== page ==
The rim strip will also protect the rim to a degree, the plastic absorbing some force before the carbon rim hits terra-firma. Compared to previous wheels, in-house testing is said to have shown increased impact toughness of 10% on the M7 and 20% on the M9 rims, and over 100% improvement in pinch flat resistance – breaking rims before they could pinch a tire.

Good bye rim tape! The rim strip can be removed and reinstalled almost indefinitely, so anytime you need to change a spoke or true the wheel, there is no need to remove and replace sticky rim tape. There is a spare strip included with wheelsets just in case of damage.

ENVE M-Series

Sealing the tire against the rim strip will help to prevent burping and losing air pressure; there is a step similar to UST rims to retain the tire bead and provide a tight tubeless fit


ENVE M-Series
During in-house testing, Enve couldn't cause a pinch flat even at levels that would cause rim damage. Although Greg Minnaar showed us this weekend that even at the most extreme levels, nothing is foolproof.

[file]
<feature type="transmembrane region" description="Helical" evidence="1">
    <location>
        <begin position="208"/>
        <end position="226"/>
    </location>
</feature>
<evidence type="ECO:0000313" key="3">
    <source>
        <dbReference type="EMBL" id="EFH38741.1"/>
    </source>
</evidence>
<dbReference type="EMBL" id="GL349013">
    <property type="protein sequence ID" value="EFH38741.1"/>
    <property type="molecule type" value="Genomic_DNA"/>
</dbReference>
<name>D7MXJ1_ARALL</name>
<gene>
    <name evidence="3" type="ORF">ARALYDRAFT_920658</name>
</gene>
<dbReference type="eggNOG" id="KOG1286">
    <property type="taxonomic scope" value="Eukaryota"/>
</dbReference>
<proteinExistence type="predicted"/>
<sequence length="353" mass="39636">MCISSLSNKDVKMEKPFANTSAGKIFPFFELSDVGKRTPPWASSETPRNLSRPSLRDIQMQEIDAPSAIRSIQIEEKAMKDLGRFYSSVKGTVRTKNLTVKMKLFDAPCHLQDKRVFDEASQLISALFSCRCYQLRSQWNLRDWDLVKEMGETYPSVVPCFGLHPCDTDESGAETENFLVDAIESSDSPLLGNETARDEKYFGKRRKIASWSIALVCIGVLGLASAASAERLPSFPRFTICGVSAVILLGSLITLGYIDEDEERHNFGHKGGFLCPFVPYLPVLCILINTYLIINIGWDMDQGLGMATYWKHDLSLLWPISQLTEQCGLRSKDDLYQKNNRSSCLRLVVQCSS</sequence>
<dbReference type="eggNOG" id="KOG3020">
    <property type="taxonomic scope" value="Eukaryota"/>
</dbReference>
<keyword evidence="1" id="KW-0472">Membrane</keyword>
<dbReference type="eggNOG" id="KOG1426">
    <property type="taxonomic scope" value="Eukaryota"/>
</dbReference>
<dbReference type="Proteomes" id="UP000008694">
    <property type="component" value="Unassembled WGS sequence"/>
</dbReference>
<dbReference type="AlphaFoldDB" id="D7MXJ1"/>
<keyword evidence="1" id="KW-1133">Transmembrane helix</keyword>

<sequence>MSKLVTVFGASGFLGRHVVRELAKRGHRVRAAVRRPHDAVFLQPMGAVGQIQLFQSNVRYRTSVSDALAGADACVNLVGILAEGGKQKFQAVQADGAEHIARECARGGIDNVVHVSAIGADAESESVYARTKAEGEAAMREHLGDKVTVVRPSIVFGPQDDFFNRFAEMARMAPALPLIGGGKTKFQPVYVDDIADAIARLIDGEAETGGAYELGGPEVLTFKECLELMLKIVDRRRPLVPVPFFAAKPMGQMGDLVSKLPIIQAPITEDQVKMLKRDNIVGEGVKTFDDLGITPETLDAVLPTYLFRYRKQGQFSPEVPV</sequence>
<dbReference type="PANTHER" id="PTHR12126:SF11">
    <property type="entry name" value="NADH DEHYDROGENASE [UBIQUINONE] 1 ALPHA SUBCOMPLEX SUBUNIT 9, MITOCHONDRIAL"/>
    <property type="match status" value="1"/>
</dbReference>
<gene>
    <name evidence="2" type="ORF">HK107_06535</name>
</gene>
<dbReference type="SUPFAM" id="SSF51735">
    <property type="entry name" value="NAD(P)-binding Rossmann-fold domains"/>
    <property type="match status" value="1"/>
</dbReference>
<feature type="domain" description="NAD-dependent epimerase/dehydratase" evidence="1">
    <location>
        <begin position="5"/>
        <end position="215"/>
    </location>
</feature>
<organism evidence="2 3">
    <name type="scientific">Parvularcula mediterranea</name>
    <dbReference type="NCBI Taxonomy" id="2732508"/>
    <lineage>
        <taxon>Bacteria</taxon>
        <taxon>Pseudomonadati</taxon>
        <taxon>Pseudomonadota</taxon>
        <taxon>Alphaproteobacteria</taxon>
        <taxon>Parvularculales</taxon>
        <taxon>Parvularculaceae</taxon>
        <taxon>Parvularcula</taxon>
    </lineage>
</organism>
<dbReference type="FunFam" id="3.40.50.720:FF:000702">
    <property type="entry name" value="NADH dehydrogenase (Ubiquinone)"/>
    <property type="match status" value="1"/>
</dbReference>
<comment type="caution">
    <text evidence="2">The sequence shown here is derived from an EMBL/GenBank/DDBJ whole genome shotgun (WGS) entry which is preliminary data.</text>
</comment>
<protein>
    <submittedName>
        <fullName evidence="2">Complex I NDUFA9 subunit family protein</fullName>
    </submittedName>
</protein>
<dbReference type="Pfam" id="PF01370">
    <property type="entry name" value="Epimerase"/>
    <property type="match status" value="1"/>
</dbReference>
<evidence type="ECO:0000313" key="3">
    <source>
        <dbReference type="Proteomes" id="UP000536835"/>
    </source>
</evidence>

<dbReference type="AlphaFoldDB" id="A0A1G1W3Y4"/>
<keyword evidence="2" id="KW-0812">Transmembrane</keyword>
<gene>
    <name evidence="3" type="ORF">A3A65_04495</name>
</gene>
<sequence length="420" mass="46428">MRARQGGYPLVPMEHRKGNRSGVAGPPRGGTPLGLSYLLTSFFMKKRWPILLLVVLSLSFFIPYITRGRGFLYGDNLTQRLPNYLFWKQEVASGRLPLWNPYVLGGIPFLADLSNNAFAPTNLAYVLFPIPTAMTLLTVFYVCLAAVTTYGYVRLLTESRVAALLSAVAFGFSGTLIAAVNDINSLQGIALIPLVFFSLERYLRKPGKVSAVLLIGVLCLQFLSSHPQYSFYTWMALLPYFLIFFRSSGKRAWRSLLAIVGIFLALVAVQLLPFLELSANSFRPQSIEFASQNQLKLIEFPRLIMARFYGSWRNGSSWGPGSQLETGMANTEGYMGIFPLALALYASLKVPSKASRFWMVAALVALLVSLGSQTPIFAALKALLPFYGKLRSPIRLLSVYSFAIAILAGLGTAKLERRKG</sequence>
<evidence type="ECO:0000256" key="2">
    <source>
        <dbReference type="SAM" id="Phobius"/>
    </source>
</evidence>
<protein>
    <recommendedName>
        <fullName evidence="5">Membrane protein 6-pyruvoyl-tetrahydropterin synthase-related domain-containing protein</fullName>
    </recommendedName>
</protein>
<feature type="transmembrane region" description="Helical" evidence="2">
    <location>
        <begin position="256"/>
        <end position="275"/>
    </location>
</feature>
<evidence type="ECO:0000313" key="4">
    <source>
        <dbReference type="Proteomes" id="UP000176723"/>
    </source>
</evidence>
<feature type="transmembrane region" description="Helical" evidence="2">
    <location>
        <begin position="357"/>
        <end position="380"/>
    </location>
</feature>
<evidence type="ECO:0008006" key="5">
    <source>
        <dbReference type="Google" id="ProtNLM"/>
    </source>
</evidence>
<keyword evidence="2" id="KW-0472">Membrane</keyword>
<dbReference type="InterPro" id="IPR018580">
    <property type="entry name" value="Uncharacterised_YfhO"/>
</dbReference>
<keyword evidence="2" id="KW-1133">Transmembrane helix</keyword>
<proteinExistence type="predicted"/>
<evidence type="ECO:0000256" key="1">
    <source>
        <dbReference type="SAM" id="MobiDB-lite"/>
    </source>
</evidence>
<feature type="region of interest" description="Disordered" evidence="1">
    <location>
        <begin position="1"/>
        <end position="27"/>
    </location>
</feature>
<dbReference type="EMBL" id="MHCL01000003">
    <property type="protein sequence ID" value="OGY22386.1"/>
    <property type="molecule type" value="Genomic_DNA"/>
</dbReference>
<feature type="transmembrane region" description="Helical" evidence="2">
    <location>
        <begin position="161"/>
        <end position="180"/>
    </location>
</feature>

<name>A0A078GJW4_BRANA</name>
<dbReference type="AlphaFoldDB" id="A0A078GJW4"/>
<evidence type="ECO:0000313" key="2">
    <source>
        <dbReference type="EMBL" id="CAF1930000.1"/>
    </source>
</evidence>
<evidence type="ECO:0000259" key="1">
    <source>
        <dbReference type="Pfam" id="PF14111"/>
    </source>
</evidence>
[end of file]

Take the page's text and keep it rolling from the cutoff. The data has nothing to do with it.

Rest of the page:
bigquotesI haven’t met a guy yet who doesn’t love a great stripper! This technology has been both useful and crucial for me, at any point in a DH run you can go off line, slamming at high speeds into jagged rocks. The rim strip prevents pinch flats and ensures the tire has an independent seal from the rim, so regardless of what happens to your rim you will still have air in the tires at the finish line.Greg Minnaar, Santa Cruz Syndicate


Construction

Enve rims are made 100% in-house, including the new rim strip. One of the main things that Enve suggested that puts them ahead of the pack in terms of construction are the internal nipples. The spoke holes and concave recesses are molded into the rim instead of being drilled after curing. The wall thickness here can be made thinner to save weight rather than having to bulk up in this area in order to retain ample strength after fibers have been cut by spoke-hole drilling.